On this day in 1868 the actions of the US House of Representatives meant that Andrew Johnson was the first, and only bar Bill Clinton in 1998, President to be impeached, although his conviction was eventually spared by the Senate later that year.The reasons behind Johnson’s impeachment were rooted in political disputes and power-play following the victory of the United States over the Confederacy in the American Civil War (1861-65). The lenient reconstruction policy which Johnson had inherited from his predecessor Abraham Lincoln, assassinated in 1865, outlined the nature by which Confederate states would rejoin the Union. This program granted amnesty to all former Confederates who pledged an oath of loyalty to the United States and also recognised new southern governments which would obey federal laws pertaining to slavery. The radical elements of the dominant anti-slavery Republican Party were greatly opposed to this policy. They wanted military governments and more stringent conditions on the readmission of the ceded states. The clash of beliefs and refusal of either side to compromise on this policy resulted in Johnson’s impeachment in 1868.
The Tenure of Office Act was passed in March 1867 (later repealed in 1887) above a Presidential veto, and appeared to protect Republican radicals in Johnson’s cabinet by prohibiting their removal from the cabinet in absence of Senate approval. Johnson soon removed leading radical and Secretary of War Edwin Stanton to challenge the act’s constitutionality, but his replacement General Ulysses Grant returned the office after senate protest. Johnson’s second attempt to replace Stanton in March 1868 with the even more unfavorable General Lorenzo Thomas directly resulted in eleven articles of impeachment brought against him by the House of Representatives. However, in the subsequent Senate trial, Johnson was acquitted just one vote short of the two-thirds majority required for his conviction and removal from office.
Sir, the bloody and untilled fields of the ten unreconstructed States, the unsheeted ghosts of the two thousand murdered negroes in Texas, cry…for the punishment of Andrew Johnson.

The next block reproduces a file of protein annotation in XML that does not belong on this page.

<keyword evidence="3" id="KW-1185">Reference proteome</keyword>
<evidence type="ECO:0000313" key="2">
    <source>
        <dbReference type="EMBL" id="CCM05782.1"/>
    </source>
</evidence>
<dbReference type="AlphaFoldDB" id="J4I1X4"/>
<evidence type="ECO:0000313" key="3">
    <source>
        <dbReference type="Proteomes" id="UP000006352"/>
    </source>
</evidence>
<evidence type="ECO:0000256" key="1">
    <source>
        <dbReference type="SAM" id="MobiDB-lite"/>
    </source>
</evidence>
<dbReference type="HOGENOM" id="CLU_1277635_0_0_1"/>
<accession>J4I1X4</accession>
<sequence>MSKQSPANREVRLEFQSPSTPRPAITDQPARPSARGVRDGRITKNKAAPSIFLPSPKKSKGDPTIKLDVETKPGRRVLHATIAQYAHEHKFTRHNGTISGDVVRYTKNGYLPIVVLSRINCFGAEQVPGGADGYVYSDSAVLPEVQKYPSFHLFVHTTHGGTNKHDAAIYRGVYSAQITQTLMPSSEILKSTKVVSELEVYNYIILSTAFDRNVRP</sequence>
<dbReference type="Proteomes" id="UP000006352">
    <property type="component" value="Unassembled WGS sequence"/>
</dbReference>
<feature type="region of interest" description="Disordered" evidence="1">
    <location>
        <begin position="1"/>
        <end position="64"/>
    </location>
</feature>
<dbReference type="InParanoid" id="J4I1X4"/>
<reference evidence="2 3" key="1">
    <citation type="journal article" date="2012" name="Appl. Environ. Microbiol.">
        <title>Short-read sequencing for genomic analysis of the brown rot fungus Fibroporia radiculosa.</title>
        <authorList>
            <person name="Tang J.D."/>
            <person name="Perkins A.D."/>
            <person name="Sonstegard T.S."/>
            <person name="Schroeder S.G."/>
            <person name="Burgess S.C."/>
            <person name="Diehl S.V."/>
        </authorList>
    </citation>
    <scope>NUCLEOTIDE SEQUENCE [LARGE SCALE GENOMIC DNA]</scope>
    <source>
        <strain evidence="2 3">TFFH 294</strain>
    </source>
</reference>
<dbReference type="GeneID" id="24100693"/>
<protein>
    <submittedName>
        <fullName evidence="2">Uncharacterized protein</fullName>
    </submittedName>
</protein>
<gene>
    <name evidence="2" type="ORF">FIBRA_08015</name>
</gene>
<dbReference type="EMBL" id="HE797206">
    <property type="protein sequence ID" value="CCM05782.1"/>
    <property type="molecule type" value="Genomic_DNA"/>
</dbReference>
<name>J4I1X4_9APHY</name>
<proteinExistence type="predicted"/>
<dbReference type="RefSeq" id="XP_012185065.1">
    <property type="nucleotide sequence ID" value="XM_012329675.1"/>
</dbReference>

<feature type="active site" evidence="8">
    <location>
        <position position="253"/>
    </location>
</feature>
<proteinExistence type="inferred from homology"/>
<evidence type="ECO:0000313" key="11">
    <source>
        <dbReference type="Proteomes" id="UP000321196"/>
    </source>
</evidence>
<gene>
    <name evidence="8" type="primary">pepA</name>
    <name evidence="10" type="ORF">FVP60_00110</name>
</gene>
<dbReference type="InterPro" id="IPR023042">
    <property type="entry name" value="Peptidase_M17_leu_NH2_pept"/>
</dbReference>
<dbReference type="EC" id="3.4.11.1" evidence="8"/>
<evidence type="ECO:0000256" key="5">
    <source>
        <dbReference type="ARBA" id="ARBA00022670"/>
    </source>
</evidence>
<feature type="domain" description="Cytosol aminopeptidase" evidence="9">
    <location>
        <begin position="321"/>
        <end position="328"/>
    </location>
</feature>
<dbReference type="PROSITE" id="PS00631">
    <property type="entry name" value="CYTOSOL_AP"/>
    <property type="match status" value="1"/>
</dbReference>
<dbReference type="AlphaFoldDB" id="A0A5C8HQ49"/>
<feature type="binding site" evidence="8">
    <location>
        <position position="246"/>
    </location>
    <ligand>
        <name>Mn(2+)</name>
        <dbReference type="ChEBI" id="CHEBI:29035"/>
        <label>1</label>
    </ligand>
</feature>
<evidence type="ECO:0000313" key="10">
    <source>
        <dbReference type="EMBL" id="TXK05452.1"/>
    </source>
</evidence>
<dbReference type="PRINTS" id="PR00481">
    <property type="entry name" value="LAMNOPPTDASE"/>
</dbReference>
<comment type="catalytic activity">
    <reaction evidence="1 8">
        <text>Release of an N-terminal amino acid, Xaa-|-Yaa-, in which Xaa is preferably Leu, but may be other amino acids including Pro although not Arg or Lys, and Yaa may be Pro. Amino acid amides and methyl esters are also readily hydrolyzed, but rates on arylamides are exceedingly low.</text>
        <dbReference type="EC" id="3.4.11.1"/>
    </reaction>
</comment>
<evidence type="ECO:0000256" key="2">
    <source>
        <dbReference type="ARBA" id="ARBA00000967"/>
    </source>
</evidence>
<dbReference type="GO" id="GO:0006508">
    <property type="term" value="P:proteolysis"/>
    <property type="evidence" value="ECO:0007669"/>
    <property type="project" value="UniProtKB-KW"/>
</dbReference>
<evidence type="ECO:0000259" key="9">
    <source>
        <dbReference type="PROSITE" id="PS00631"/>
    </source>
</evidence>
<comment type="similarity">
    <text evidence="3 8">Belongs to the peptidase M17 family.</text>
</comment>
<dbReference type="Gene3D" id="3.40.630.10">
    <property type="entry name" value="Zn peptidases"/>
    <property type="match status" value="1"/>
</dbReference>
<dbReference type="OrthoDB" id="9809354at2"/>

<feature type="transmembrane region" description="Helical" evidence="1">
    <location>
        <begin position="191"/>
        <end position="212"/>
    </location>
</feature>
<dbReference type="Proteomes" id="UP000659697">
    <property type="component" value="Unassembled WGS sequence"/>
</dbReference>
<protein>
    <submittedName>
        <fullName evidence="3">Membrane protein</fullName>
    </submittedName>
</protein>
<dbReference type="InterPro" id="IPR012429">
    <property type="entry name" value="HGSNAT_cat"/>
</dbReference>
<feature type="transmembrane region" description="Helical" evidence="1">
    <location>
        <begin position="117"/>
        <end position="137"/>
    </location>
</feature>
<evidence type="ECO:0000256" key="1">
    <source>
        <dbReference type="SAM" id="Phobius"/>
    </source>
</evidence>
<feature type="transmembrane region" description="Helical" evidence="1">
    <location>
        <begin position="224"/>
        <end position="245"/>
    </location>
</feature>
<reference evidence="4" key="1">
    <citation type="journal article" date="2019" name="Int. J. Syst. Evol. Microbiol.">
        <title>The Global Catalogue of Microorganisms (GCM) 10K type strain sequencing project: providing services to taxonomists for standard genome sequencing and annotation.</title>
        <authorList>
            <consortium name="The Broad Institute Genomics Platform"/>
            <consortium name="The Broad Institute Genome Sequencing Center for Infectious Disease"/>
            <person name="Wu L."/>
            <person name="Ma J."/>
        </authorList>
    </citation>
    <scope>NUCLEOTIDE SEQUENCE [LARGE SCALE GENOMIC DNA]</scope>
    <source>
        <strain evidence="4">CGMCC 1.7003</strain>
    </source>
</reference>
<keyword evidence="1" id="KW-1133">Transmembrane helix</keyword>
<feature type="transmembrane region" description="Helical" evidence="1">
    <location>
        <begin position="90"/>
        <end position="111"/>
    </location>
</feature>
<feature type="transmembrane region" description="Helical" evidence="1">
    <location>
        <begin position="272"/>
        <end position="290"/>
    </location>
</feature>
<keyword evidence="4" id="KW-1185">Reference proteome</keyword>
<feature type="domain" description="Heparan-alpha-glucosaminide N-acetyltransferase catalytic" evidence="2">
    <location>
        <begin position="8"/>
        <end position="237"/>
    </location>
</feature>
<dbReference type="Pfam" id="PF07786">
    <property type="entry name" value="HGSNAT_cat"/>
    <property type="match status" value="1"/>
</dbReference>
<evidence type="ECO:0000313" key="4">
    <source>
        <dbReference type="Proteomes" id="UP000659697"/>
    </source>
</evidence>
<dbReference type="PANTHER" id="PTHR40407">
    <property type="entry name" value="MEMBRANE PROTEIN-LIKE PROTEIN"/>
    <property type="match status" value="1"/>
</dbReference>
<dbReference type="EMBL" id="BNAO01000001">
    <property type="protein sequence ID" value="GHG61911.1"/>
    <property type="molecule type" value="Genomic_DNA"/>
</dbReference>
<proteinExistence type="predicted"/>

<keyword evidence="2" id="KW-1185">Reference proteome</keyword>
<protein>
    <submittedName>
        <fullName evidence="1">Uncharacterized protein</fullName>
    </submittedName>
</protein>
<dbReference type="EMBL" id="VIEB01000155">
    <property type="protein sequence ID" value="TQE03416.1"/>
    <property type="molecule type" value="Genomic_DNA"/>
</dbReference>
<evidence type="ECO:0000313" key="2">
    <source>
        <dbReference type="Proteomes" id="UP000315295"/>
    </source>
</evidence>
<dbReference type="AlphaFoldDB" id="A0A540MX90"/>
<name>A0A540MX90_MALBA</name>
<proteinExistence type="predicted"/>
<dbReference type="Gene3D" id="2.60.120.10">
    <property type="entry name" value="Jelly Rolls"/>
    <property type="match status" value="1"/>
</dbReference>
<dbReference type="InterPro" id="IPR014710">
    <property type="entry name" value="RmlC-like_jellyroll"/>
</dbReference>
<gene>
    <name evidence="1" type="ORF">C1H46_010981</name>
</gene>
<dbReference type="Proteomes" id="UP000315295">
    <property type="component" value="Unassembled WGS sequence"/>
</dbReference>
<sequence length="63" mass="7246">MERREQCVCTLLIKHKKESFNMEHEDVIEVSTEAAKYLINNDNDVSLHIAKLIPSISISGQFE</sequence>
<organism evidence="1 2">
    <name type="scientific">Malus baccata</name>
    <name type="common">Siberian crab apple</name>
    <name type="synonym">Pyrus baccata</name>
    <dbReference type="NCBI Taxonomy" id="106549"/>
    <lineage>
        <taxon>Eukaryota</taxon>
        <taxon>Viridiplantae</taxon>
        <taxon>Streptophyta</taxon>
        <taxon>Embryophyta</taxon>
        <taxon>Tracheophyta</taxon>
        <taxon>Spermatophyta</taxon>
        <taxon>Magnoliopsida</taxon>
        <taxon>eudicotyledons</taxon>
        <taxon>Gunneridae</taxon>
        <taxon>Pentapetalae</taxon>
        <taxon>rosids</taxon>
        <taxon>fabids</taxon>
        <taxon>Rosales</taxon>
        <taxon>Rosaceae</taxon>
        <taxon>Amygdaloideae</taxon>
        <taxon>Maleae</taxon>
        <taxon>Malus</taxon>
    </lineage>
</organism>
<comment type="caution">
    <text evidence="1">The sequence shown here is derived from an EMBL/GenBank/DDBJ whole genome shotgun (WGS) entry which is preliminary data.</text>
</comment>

Rep. William D. Kelley, calling for impeachment of Andrew Johnson (nps.gov)
The power of Congress to impeach the President is entrenched in Article II, Section 4 of the US Constitution: ‘The President, Vice President and all civil Officers of the United States, shall be removed from Office on Impeachment for, and Conviction of, Treason, Bribery, or other high Crimes and Misdemeanors.’ The only other ever time this has been enacted was against President Bill Clinton in December 1998 on charges of perjury and obstruction of justice. These arose from a dishonest testimony regarding his affair with White House intern Monica Lewinsky during a sexual harassment lawsuit filed by state employee Paula Jones. However, again, Clinton was acquitted by the Senate, with no member of his own Democratic Party finding him guilty of either charge. Impeachment proceedings were also initiated in the midst of Richard Nixon’s 1974 Watergate Scandal, however he resigned before it was taken to trial.
The only cases of impeachment have occurred in the instance of a different party controlling Congress as opposed to the Presidency, suggesting an element of political opportunism enabled by the proceedings of Article II, Section 4 of the US Constitution. Thus, does future impeachment of a volatile President Donald Trump seem likely when his Republican Party comfortably holds both Houses of Congress? Or, more interestingly, will the Republican Congress be more inclined to impeach Mr Trump in the knowledge of the succession of Vice President Mike Pence, a down-the-line conservative that the establishment know they can control?